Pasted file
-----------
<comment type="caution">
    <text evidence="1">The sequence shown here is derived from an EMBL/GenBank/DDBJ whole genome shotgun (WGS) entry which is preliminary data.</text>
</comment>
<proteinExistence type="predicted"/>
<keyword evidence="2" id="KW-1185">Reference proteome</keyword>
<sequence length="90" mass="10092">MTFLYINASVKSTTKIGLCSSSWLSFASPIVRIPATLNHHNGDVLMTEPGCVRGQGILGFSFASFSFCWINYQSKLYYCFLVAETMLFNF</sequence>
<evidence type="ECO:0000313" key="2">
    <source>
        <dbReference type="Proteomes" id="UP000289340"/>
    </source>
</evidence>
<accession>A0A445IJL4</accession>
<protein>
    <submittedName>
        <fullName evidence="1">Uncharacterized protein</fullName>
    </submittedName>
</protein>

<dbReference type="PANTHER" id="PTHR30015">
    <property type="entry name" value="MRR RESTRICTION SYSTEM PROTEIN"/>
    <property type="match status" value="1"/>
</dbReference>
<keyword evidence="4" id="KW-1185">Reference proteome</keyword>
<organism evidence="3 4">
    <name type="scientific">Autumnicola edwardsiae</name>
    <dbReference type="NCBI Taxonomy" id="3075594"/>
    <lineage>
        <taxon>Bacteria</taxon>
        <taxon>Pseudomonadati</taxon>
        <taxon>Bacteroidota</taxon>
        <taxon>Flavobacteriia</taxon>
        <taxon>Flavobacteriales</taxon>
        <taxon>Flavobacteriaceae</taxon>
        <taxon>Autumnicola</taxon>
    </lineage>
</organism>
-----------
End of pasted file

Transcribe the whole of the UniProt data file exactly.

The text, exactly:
<comment type="caution">
    <text evidence="1">The sequence shown here is derived from an EMBL/GenBank/DDBJ whole genome shotgun (WGS) entry which is preliminary data.</text>
</comment>
<proteinExistence type="predicted"/>
<keyword evidence="2" id="KW-1185">Reference proteome</keyword>
<sequence length="90" mass="10092">MTFLYINASVKSTTKIGLCSSSWLSFASPIVRIPATLNHHNGDVLMTEPGCVRGQGILGFSFASFSFCWINYQSKLYYCFLVAETMLFNF</sequence>
<evidence type="ECO:0000313" key="2">
    <source>
        <dbReference type="Proteomes" id="UP000289340"/>
    </source>
</evidence>
<accession>A0A445IJL4</accession>
<protein>
    <submittedName>
        <fullName evidence="1">Uncharacterized protein</fullName>
    </submittedName>
</protein>

<dbReference type="PANTHER" id="PTHR30015">
    <property type="entry name" value="MRR RESTRICTION SYSTEM PROTEIN"/>
    <property type="match status" value="1"/>
</dbReference>
<keyword evidence="4" id="KW-1185">Reference proteome</keyword>
<organism evidence="3 4">
    <name type="scientific">Autumnicola edwardsiae</name>
    <dbReference type="NCBI Taxonomy" id="3075594"/>
    <lineage>
        <taxon>Bacteria</taxon>
        <taxon>Pseudomonadati</taxon>
        <taxon>Bacteroidota</taxon>
        <taxon>Flavobacteriia</taxon>
        <taxon>Flavobacteriales</taxon>
        <taxon>Flavobacteriaceae</taxon>
        <taxon>Autumnicola</taxon>
    </lineage>
</organism>